Credit Repair

8 Things That Don’t Affect Your Credit

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Miss a loan payment? Ding. Apply for a bunch of new credit cards? Ding. Let your water bill go to collections? Ding. It seems there are a million things you get penalized for when it comes to your credit score. What you often don’t hear over all that dinging, however, are the many things that don’t affect it.

The truth is, while it’s definitely important to protect your credit score, it’s also not as daunting a task as many people assume. Let’s take a look at the many financial activities that leave no mark on your credit.

What doesn’t hurt your credit score

There are several different types of credit scores, and each is calculated a bit differently. Most lenders rely on your FICO Score, which is issued by the Fair Isaac Corp. (Although, there are even different variations of the FICO Score.) In general, these eight things won’t affect any credit score your lenders are likely to consider.

1. How much you make

Whether you’re bringing home big bucks or barely pulling in minimum wage, your salary isn’t listed on your credit report. Now, it may be factored into a lender’s decision to grant you a loan or credit card and affect the interest rate you’re given, but it won’t move the needle on your FICO Score.

2. How much you have saved

If you’ve done a great job saving for a rainy day and have a boast-worthy balance in your savings account, good for you! It’s not good for your credit score, however. It’s not bad either, it’s just not a factor that’s taken under consideration.

3. Your personal demographics

Where you live, your marital status, your age, race, religion — none of that is considered when determining your credit score. In fact, it’s against the law to do so, according to the Consumer Credit Protection Act.

4. Your credit card interest rate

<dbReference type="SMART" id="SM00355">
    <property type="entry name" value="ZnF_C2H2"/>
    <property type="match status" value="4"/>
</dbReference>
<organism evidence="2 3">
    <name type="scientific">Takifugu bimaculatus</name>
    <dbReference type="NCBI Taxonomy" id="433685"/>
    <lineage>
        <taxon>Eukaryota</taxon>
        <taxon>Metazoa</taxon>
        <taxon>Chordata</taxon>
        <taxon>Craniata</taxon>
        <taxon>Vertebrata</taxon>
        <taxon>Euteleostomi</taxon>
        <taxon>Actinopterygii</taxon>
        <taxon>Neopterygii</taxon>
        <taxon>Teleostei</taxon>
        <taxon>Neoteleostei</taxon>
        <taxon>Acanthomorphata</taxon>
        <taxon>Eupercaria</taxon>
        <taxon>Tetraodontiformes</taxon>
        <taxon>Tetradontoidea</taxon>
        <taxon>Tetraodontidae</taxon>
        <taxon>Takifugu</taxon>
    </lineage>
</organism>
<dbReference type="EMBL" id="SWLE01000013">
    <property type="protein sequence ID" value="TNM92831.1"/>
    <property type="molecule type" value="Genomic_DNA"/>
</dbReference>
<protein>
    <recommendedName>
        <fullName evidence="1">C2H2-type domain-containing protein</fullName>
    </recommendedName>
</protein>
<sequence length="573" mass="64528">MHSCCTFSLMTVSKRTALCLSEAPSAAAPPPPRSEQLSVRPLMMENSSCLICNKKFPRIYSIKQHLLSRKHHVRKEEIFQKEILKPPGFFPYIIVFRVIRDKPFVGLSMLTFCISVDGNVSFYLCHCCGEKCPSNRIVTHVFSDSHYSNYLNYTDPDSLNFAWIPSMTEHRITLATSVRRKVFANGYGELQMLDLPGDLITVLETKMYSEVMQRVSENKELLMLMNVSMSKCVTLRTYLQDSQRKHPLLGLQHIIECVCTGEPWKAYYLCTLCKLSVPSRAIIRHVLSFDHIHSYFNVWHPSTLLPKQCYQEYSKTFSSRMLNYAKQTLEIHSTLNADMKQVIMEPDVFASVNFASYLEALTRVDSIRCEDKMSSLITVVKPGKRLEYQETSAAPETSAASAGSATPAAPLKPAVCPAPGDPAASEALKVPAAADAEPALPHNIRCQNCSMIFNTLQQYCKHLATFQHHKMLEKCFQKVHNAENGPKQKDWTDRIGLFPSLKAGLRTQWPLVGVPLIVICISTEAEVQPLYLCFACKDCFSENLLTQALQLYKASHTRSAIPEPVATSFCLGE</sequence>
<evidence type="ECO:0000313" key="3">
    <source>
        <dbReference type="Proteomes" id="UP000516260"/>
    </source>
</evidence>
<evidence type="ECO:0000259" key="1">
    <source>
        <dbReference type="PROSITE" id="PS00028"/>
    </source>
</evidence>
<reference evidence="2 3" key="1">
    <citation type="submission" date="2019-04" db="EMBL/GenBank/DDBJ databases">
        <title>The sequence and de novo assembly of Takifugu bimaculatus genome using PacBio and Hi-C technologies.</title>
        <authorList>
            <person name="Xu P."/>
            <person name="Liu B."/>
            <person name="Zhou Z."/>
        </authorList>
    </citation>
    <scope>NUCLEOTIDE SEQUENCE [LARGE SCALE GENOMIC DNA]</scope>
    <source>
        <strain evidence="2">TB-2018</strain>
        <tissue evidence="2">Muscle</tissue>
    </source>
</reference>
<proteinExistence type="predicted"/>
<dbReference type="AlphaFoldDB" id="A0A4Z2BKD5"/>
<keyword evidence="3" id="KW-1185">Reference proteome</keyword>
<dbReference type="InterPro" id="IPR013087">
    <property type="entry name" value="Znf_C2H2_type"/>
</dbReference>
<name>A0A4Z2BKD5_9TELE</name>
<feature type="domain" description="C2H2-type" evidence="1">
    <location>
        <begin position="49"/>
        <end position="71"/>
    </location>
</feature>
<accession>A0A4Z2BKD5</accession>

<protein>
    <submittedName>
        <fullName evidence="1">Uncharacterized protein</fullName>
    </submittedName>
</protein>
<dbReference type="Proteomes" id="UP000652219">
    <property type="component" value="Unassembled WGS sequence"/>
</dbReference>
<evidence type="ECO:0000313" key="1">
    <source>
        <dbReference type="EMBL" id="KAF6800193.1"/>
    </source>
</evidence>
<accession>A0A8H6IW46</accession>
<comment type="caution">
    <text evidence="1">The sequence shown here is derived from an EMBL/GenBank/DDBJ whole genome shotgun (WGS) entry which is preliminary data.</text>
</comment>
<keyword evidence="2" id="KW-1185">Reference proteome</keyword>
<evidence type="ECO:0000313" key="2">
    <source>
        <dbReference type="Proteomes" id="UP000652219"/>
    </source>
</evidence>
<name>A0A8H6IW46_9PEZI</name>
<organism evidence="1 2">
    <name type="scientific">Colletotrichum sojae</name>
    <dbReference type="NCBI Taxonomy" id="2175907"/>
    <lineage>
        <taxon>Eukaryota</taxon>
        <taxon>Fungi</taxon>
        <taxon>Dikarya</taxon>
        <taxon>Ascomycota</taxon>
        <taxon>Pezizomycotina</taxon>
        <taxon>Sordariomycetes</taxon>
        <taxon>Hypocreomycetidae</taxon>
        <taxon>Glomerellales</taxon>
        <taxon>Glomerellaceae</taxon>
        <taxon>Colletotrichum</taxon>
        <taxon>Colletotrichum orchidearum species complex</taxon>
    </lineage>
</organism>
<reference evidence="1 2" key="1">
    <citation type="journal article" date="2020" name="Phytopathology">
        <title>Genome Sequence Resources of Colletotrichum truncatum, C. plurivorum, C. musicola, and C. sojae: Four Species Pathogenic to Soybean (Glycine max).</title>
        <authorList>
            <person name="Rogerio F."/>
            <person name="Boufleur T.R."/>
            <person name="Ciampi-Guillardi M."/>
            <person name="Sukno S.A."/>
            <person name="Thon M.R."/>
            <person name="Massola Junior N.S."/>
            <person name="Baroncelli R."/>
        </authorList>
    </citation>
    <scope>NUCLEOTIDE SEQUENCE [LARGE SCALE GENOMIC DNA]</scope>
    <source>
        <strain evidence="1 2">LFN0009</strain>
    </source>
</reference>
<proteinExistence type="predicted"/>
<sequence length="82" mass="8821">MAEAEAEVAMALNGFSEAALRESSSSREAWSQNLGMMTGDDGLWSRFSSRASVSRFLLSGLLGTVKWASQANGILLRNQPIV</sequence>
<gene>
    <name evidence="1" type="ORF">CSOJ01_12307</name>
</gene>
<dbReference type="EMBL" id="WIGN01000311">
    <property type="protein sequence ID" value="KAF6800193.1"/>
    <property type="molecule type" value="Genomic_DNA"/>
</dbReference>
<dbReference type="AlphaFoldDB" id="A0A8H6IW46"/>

So, you scooped up a credit card with a sky-high interest rate. Yikes! That’s definitely not great for your bottom line, but it doesn’t factor into your credit score. The score keepers are more concerned with the amount of available credit you’re using than the interest rate you’re paying on that debt.

5. Unemployment

Losing your job can be painful, but don’t stress about it affecting your credit score. Neither your employment status nor any unemployment benefits you receive ever appear on your credit report. Of course, if losing your job keeps you from paying your bills on time, or forces you to max out your credit cards, then your score may take a hit. But the fact that you’re unemployed alone isn’t a factor in calculating your credit score.

6. Credit counseling

If you’re receiving or have received credit counseling, be proud that you’re trying to get your debt under control. But don’t expect it to move the needle on your credit score. If you repay a debt that has been negotiated through a credit counseling program or debt management plan, there may be a note indicating that on your credit report. But it won’t negatively affect your score. Paying off your debt, on the other hand, will give your score a boost in many cases.

7. Checking your credit report

While multiple hard inquiries by credit card companies in a short period may drag down your score, checking your own credit score or reports will not. In fact, it could indirectly help improve your score if you find errors on your report and have them corrected. As many as 1 in 5 credit reports contain errors, according to the Federal Trade Commission, so it’s definitely worth taking a look.

8. Being denied credit

If you apply for a loan or credit card and are turned down, the refusal may sting. But it won’t be factored into your credit score. Your rejection is yours to mourn privately.

What hurts your credit score the most?

So, what does hurt your credit? The biggest factor when it comes to your FICO Score is your payment history, accounting for 35% of your score. If you pay your bills late or let them go to collections, your score will definitely get dinged.

The next biggest determining factor is amounts owed. It’s not so much the total amount you owe though, but rather how much of your available credit you’re using. For example, someone who has $20,000 in debt but $100,000 in credit available to them may be better off than someone who has just $2,000 in debt but only one credit card with a limit of $2,500.

Bottom line

Your credit score is, undeniably, important. However, you don’t have to have to worry about every little move you make affecting it. Do what you can to pay your bills on time, use credit cards wisely and limit debt in general and, in most cases, you’ll be able to dodge major dings.


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